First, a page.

attorney's fees as the prevailing party, but the court reduced the fee award
because of Shannon's limited success. BellSouth appeals the denial of its
motion for judgment as a matter of law on Shannon's retaliation claim, and

Shannon appeals the reductions in the fee award.


DISCUSSION
A. Retaliation Claim
6

We review de novo the denial of a motion for judgment as a matter of law, and,
in applying the same standard as the district court, we view all facts in the light
most favorable to the nonmoving party. Gupta v. Fla. Bd. of Regents, 212 F.3d
571, 582 (11th Cir.2000), cert. denied, 531 U.S. 1076, 121 S.Ct. 772, 148
L.Ed.2d 671 (2001). The jury's verdict must stand unless "there is no legally
sufficient evidentiary basis for a reasonable jury to find for that party on that
issue." Fed.R.Civ.P. 50(a)(1). It is the jury's task not ours "to weigh
conflicting evidence and inferences, and determine the credibility of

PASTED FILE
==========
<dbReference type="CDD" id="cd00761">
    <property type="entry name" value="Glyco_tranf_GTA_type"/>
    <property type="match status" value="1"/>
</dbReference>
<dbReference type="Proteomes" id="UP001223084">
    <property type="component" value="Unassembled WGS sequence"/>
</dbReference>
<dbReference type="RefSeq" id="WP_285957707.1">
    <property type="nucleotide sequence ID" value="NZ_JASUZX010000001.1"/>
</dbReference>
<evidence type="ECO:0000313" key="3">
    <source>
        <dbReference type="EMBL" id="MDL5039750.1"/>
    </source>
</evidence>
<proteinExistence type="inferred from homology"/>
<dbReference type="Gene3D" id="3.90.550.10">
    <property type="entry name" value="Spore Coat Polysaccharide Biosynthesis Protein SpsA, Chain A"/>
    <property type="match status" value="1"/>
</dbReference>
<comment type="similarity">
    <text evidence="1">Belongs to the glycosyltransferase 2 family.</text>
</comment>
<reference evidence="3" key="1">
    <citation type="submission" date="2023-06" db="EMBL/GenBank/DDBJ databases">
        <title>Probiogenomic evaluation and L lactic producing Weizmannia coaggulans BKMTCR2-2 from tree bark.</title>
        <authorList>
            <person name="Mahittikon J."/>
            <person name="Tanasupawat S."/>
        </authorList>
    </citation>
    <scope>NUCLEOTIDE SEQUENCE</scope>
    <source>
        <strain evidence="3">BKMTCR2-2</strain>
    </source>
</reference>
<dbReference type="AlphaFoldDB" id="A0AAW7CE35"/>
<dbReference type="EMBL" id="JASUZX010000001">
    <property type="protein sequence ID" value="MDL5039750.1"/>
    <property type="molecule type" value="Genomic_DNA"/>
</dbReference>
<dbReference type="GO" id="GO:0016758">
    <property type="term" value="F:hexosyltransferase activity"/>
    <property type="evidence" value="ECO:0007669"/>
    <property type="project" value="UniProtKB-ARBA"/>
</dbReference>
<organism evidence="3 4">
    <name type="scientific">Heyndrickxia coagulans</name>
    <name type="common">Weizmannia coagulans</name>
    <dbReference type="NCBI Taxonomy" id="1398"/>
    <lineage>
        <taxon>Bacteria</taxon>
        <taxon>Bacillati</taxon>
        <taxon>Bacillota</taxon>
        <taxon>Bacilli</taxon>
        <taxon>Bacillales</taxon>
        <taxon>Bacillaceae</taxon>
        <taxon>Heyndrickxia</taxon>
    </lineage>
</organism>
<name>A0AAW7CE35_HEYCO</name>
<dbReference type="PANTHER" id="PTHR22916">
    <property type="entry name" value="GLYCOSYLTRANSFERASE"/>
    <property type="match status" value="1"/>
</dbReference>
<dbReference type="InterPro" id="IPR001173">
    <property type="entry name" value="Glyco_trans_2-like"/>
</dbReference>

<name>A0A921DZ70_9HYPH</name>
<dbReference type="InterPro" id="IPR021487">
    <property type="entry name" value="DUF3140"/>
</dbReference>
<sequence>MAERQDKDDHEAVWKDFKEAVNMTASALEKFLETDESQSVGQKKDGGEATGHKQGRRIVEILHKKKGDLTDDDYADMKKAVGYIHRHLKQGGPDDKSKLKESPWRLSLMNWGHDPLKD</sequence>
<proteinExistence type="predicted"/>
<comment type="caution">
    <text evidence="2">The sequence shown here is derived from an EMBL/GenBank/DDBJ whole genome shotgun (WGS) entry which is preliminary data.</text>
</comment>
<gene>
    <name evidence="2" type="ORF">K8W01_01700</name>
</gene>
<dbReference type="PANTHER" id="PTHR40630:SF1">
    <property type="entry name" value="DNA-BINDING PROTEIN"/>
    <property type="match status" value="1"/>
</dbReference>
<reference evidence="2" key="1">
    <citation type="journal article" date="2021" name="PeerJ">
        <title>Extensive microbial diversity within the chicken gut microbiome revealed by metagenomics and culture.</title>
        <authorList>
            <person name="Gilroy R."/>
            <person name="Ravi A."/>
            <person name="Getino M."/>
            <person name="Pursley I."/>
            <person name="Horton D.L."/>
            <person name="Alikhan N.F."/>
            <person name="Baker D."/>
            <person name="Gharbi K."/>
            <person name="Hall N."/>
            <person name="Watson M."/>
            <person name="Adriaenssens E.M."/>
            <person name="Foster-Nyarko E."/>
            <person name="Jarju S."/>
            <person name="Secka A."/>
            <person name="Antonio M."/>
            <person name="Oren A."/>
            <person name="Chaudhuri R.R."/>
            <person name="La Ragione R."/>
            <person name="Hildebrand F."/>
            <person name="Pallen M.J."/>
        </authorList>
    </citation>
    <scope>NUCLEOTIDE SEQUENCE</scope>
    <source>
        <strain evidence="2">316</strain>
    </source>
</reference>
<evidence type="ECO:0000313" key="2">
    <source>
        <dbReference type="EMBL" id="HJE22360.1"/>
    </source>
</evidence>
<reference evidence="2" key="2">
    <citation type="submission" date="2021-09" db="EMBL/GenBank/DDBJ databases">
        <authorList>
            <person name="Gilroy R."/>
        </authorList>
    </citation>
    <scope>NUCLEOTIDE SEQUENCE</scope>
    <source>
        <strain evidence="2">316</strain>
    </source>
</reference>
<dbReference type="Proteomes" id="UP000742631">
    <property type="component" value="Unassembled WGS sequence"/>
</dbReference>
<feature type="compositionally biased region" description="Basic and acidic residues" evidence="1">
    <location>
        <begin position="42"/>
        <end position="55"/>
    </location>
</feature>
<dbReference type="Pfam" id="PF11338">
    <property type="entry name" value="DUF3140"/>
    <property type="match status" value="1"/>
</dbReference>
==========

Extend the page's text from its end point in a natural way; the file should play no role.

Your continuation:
witnesses." Lipphardt v. Durango Steakhouse of Brandon, Inc., 267 F.3d 1183,
1186 (11th Cir.2001) (internal quotation marks omitted). If reasonable jurors
could reach different results, we must "not second-guess the jury or substitute
our judgment for its judgment." Id.; Gupta, 212 F.3d at 582.

To establish a prima facie case of retaliation under 42 U.S.C. 2000e-3(a),1 a


plaintiff must show "that (1)[he] engaged in ... statutorily protected expression;
(2)[he] suffered an adverse employment action; and (3) there is a causal
[connection] between the two events." Johnson v. Booker T. Washington Broad.
Serv., Inc., 234 F.3d 501, 507 (11th Cir.2000). If "a plaintiff makes out a prima
facie case of retaliation, the burden shifts to the defendant" to produce
"legitimate reasons for the adverse employment action." Id. at 507 n. 6 (internal
quotation marks omitted). If the defendant does so, the plaintiff must show that
the reasons the defendant gave were pretextual. Id.

BellSouth does not contest that Shannon engaged in statutorily protected


expression.2 However, BellSouth argues that it was entitled to judgment as a